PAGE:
In the morning we set up our watches, raised anchor and headed out for a sail back to Northeast Harbor because we decided the holding tanks need a good flushing to rid the boat of the odor. We experienced some good old New England fog and all watches are working on procedures for sailing in the fog and RADAR navigation. We were under sail most of the way back in to NE Harbor. Sailing in fog is so much better than motoring in fogÖ.

We landed at the commercial dock and cleaned out the holding tank. The weather called for thunderstorms in the afternoon. Our navigator planned our course to cross Blue Hill channel towards Swans Island through the Western Way and Bass Harbor. We encountered much fog and successfully dodged millions of lobster traps to find an anchorage in 15 feet of water south of the Casco Passage at islets on the NW  Part of Mackeral Cove, Swans Island. Shortly after we settled in with anchor bearings set and dinner started, a large thunder storm associated with frontal passage blew through, lasting two full hours. At 2200 the skies were clear and the breeze filled in from the NW promising us a fair wind for the next day's sail out of Blue Hill Channel and into the Gulf of Maine. 

Thursday July 22,Casco Passage to Gulf of Maine

Our attempt at sailing off the anchor was thwarted by the oscillating wind so we had to engage the propeller to turn and carry us away from our anchorage. With 15-20 knots of northwesterly breeze we reached down Blue Hill Bay. When we were near the MO(A) buoy, Bob, the MOB dummy went over board while John was at the helm. During over maneuvering to employ the quick stop and heave-to to recover our MOB, the helm seemed to be stuck and the rack and pinion teeth just skipped along its gear. We scurried around to steady the boat with the sails as we tried to determine the cause of the apparent steering jamb. The emergency tiller inserted on the top of the post would not budge the rudder. A look under the transom did not reveal any lobster trap or the safety ropes jammed so we unloaded the port cockpit locker to access the rudder post and attendant gear. Meanwhile on deck we are still spotting the MOB and working to slow down the boat as the wind built in a squall that had the wind pipe up to about 25 knots. We decided to let poor the MOB make his own way in the world while we dealt with the real emergency on board. We worked at the problem from all angles when finally the rudder freed itself. What in the world? We made for the nearest safe anchorage to regroup and figure out what happened. We set the anchor in 15 feet of water under East point on Swans Island.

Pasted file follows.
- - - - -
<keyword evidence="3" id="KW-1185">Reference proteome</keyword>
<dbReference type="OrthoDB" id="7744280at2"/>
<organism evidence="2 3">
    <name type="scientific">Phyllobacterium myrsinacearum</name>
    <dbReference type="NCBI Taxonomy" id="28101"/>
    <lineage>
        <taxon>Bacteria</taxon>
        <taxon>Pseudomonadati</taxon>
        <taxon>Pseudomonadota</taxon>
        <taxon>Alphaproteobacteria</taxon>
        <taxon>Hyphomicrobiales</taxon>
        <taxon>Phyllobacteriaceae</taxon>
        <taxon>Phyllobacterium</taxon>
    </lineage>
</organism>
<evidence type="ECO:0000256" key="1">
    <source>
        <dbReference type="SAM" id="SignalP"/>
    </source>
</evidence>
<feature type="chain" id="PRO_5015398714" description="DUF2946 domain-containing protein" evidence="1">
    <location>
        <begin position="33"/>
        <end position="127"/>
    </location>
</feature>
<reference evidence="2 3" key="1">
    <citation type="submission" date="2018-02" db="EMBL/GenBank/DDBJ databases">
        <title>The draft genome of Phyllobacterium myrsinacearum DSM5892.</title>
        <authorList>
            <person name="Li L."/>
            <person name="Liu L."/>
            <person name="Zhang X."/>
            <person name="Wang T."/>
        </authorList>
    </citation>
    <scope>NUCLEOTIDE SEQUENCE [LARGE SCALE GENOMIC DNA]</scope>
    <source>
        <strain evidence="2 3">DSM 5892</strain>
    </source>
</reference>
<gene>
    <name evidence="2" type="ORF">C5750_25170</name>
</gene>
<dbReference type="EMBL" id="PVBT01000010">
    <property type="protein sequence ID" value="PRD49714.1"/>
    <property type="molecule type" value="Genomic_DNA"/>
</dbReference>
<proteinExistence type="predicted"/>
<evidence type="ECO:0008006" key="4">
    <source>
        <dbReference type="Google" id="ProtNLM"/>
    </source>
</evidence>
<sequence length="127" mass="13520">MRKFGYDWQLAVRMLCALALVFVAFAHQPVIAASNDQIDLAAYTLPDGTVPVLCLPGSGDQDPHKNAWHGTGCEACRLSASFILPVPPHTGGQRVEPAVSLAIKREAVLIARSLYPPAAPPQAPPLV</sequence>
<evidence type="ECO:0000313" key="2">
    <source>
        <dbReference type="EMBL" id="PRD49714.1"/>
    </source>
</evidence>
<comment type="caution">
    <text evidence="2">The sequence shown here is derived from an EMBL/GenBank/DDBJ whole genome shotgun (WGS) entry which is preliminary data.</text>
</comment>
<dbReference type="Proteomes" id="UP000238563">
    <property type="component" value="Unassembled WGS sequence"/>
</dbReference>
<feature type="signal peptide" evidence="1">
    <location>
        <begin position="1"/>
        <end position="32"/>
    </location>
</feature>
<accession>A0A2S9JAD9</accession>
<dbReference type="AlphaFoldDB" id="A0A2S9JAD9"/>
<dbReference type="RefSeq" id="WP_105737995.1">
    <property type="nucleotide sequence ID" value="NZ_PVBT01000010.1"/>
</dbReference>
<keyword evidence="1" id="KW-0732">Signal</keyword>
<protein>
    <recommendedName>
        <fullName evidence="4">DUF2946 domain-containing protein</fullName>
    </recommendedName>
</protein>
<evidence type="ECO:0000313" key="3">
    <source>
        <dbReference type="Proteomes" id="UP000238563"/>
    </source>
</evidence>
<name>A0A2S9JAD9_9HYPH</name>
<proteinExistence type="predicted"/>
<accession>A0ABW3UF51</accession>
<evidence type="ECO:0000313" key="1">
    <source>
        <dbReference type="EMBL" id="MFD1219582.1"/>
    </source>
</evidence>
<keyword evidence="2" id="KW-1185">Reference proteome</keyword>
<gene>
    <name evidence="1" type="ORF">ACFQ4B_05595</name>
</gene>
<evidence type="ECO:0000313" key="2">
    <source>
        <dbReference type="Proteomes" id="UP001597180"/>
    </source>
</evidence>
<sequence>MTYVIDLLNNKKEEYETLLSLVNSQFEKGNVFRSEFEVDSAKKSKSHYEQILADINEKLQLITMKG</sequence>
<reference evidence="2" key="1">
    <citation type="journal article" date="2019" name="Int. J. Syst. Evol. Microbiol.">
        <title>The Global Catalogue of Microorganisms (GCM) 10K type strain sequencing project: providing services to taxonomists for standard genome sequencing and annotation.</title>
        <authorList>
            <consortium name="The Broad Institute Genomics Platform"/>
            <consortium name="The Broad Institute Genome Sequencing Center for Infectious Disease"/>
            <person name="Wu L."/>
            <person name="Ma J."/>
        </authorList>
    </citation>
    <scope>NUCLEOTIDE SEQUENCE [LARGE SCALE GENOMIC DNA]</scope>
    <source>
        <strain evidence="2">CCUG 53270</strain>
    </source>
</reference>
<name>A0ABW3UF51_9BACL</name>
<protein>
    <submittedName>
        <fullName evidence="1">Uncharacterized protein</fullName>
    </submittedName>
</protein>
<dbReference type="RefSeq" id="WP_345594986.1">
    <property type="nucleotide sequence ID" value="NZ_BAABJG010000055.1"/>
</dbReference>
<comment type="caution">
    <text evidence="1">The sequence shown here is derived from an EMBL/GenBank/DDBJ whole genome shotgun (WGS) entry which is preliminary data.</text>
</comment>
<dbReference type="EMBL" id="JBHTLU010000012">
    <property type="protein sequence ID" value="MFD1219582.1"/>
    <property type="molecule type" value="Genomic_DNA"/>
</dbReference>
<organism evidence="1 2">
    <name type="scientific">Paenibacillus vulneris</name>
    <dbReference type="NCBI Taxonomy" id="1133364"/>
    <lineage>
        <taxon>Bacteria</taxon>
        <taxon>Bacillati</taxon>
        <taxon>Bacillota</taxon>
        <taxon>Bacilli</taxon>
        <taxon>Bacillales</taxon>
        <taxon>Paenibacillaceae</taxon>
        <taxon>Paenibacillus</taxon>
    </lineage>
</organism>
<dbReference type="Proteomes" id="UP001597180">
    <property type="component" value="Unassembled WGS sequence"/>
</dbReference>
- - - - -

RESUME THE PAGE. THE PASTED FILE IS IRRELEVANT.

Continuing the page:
At anchor we discussed our options amongst ourselves and put in a call to Tom Tursi. After dismantling the binnacle to access the steering gear we did not see anything out of order. A thorough inspection of the steering mechanism showed all parts to be fully functioning and nothing loose of broken. Hmmmm... The only conclusion to be drawn was that the steering safety ropes attached to the trailing top edge of the rudder must have somehow flipped up and gotten jammed up between the top of the rudder and the hull, possibly at the stopper knot. We cut the rope, brought it on board and made our way out to the Gulf of Maine to continue our voyage to CT.